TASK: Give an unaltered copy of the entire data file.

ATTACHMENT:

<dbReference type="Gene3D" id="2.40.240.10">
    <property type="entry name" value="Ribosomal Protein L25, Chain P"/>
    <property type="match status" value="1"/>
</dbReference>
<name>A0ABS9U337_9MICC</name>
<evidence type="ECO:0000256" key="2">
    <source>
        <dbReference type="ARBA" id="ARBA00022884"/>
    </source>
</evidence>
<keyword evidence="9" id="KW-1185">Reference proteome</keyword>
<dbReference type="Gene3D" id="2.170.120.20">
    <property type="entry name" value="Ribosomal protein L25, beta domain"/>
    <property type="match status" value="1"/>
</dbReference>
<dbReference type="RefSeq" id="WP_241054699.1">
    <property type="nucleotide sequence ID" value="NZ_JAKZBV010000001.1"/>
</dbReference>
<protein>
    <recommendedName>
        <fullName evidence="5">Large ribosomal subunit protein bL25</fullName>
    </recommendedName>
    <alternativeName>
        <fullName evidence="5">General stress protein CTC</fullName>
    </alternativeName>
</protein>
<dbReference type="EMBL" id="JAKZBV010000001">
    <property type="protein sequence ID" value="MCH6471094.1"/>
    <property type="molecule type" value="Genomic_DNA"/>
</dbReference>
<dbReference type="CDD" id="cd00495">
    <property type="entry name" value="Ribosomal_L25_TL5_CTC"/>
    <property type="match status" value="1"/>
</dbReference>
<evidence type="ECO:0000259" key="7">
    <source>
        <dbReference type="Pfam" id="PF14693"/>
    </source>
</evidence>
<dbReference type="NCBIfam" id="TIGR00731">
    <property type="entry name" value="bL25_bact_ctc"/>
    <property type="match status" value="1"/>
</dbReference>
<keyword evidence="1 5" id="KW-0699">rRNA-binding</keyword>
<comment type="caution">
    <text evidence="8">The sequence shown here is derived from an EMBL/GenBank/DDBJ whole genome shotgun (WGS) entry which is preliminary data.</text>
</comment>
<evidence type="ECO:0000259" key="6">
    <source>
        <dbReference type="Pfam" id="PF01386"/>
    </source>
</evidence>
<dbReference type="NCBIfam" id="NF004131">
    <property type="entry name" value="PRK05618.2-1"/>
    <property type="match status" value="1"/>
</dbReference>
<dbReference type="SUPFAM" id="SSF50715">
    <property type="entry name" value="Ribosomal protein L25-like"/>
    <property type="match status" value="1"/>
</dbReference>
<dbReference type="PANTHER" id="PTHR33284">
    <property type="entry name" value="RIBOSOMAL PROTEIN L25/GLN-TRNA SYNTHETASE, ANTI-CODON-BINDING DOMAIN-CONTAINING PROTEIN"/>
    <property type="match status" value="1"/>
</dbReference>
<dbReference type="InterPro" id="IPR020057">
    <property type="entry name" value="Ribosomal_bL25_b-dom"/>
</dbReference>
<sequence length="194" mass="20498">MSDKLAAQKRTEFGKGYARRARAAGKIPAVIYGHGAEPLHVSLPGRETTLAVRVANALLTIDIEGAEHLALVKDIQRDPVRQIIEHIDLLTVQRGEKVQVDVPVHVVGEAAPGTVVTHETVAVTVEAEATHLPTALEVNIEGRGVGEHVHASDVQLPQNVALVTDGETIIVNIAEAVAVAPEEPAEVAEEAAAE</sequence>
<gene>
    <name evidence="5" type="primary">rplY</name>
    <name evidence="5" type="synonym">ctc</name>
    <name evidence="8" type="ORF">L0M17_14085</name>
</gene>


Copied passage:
<dbReference type="Gene3D" id="2.40.240.10">
    <property type="entry name" value="Ribosomal Protein L25, Chain P"/>
    <property type="match status" value="1"/>
</dbReference>
<name>A0ABS9U337_9MICC</name>
<evidence type="ECO:0000256" key="2">
    <source>
        <dbReference type="ARBA" id="ARBA00022884"/>
    </source>
</evidence>
<keyword evidence="9" id="KW-1185">Reference proteome</keyword>
<dbReference type="Gene3D" id="2.170.120.20">
    <property type="entry name" value="Ribosomal protein L25, beta domain"/>
    <property type="match status" value="1"/>
</dbReference>
<dbReference type="RefSeq" id="WP_241054699.1">
    <property type="nucleotide sequence ID" value="NZ_JAKZBV010000001.1"/>
</dbReference>
<protein>
    <recommendedName>
        <fullName evidence="5">Large ribosomal subunit protein bL25</fullName>
    </recommendedName>
    <alternativeName>
        <fullName evidence="5">General stress protein CTC</fullName>
    </alternativeName>
</protein>
<dbReference type="EMBL" id="JAKZBV010000001">
    <property type="protein sequence ID" value="MCH6471094.1"/>
    <property type="molecule type" value="Genomic_DNA"/>
</dbReference>
<dbReference type="CDD" id="cd00495">
    <property type="entry name" value="Ribosomal_L25_TL5_CTC"/>
    <property type="match status" value="1"/>
</dbReference>
<evidence type="ECO:0000259" key="7">
    <source>
        <dbReference type="Pfam" id="PF14693"/>
    </source>
</evidence>
<dbReference type="NCBIfam" id="TIGR00731">
    <property type="entry name" value="bL25_bact_ctc"/>
    <property type="match status" value="1"/>
</dbReference>
<keyword evidence="1 5" id="KW-0699">rRNA-binding</keyword>
<comment type="caution">
    <text evidence="8">The sequence shown here is derived from an EMBL/GenBank/DDBJ whole genome shotgun (WGS) entry which is preliminary data.</text>
</comment>
<evidence type="ECO:0000259" key="6">
    <source>
        <dbReference type="Pfam" id="PF01386"/>
    </source>
</evidence>
<dbReference type="NCBIfam" id="NF004131">
    <property type="entry name" value="PRK05618.2-1"/>
    <property type="match status" value="1"/>
</dbReference>
<dbReference type="SUPFAM" id="SSF50715">
    <property type="entry name" value="Ribosomal protein L25-like"/>
    <property type="match status" value="1"/>
</dbReference>
<dbReference type="PANTHER" id="PTHR33284">
    <property type="entry name" value="RIBOSOMAL PROTEIN L25/GLN-TRNA SYNTHETASE, ANTI-CODON-BINDING DOMAIN-CONTAINING PROTEIN"/>
    <property type="match status" value="1"/>
</dbReference>
<dbReference type="InterPro" id="IPR020057">
    <property type="entry name" value="Ribosomal_bL25_b-dom"/>
</dbReference>
<sequence length="194" mass="20498">MSDKLAAQKRTEFGKGYARRARAAGKIPAVIYGHGAEPLHVSLPGRETTLAVRVANALLTIDIEGAEHLALVKDIQRDPVRQIIEHIDLLTVQRGEKVQVDVPVHVVGEAAPGTVVTHETVAVTVEAEATHLPTALEVNIEGRGVGEHVHASDVQLPQNVALVTDGETIIVNIAEAVAVAPEEPAEVAEEAAAE</sequence>
<gene>
    <name evidence="5" type="primary">rplY</name>
    <name evidence="5" type="synonym">ctc</name>
    <name evidence="8" type="ORF">L0M17_14085</name>
</gene>